The big picture
We’re all feeling the effects of the ongoing global crisis in Ukraine, though it’s thousands of miles away, thanks to globalization, we are experiencing it every day. The immense rippling repercussions are impacting all manners of industry, life and the economy. With Russia providing 10% of the world’s crude oil exports, not to mention being a major figure in the global economy, the impact on the real economy is enormous. The world has been depending on Russian oil exports, so many are worried about what sanctions will do to their access to oil. While the sanctions are dramatically affecting business and consumers, shipping of tanker cargo outside of Russia is actually booming. Shockingly, or perhaps not, given the continued global dependence on fossil fuels, the U.S. has no sanctions that target the shipping of Russian petroleum. Importing into Russia, it seems, bears little concern, provided the world can keep accessing Russian oil, which it can. How? Sanctions don’t prevent liner companies still doing business with Russia via their container ships. As our friends at Freightwaves put it, “Tanker companies, like the liners, are not prevented by sanctions from calling in Russia. But unlike in container shipping, there are more than enough tanker operators still willing to go.” Despite the global upheaval, Russia’s export data proves that that industry is weathering the storm, and then some. In data provided to American Shipper, Russia exported 3.77 million barrels per day (b/d) of crude in April 2022, the highest monthly tally since June 2019.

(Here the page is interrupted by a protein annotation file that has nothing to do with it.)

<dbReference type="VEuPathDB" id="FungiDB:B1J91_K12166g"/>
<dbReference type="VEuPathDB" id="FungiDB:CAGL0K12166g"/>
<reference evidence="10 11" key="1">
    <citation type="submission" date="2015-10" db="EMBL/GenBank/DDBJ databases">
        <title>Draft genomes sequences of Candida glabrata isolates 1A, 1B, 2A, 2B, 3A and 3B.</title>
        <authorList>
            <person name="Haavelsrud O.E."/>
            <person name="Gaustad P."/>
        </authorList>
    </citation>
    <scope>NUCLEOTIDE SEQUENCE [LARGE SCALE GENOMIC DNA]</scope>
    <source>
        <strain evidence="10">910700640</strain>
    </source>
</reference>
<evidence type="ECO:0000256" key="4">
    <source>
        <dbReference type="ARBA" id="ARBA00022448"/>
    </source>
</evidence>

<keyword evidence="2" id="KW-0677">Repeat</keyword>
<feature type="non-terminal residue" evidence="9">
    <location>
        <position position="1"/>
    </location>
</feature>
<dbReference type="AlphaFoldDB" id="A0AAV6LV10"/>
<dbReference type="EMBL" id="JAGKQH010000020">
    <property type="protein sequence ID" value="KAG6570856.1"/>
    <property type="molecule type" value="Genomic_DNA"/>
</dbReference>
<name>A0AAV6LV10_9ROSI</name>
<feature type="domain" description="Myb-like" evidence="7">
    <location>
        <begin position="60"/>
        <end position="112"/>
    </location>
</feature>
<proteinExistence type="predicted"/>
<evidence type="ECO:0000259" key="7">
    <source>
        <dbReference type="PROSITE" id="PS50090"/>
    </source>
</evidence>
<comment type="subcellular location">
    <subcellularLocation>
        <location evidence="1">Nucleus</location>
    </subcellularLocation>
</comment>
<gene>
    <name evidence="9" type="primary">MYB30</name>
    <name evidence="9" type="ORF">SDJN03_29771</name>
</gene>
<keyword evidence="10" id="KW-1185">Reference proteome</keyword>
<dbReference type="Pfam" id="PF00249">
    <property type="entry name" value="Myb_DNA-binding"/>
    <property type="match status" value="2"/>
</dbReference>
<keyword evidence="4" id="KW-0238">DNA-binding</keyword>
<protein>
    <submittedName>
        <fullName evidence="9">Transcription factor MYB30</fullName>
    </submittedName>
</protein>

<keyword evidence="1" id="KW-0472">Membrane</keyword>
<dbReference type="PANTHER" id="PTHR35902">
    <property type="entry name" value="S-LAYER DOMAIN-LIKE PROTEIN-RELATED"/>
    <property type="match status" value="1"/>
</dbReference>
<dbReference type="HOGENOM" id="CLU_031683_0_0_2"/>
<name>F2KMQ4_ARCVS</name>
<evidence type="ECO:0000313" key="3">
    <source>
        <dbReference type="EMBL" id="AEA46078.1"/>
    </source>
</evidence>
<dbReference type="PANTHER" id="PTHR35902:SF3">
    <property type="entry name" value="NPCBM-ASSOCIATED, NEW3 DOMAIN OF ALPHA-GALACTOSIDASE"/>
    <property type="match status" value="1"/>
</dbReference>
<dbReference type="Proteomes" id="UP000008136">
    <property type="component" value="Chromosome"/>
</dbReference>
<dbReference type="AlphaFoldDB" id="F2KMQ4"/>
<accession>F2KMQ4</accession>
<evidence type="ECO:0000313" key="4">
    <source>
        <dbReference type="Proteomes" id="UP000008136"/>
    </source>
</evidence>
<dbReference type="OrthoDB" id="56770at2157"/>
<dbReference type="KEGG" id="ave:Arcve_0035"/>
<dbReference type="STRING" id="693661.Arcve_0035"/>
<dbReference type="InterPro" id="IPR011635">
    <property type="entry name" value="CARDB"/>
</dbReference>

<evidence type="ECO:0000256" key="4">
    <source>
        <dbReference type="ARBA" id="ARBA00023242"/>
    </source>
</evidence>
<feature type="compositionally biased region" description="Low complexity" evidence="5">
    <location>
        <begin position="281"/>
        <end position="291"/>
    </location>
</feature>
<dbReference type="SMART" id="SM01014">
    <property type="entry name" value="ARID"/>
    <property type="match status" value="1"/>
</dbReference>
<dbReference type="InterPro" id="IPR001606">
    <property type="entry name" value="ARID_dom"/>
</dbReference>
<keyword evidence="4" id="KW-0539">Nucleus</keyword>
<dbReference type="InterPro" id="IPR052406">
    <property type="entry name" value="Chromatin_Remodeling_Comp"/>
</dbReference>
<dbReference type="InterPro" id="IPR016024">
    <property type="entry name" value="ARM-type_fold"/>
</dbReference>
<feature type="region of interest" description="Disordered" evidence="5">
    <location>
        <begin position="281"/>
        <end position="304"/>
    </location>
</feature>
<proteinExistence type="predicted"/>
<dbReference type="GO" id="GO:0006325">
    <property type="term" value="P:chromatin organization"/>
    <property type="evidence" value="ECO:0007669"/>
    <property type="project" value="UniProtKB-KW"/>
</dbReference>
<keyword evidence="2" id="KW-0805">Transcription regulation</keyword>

Production, purchase and flow of goods have been hit by sanctions, causing a contraction of Russia’s trade volume by a drop of almost 25%, and 750+ countries have chosen to limit operations with Russia. Some of these limitations go beyond what is legally required to comply with international sanctions, perhaps in anticipation of greater sanctions being rolled out as the crisis continues.
On the import/export front, several Russian factories have ceased production due to being unable to access required foreign parts and supplies, like computer software.
Global impacts of sanctions
Fractures within the global economy have existed for as long as mercantile trade has operated between different nations with different political structures, ideologies and nationalistic goals. So – the more things change, the more they stay the same. Except for the fact that we’re more interdependent on the flow of goods and services across borders than ever. The new sanctions may deepen existing fractures, and further disrupt the international rules-based economic order helmed by the United States since WW2.
If there is a silver lining, it’s that there’s a new opportunity forced by the hand of sanctions to reduce reliance on the U.S. dollar in international transactions and “Western cross border payments infrastructure more generally.” Making the border disappear is one of our promises, and navigating this new world order and following trends, new sanctions and what it means on both a macro and micro level is something we’ll keep unraveling for you.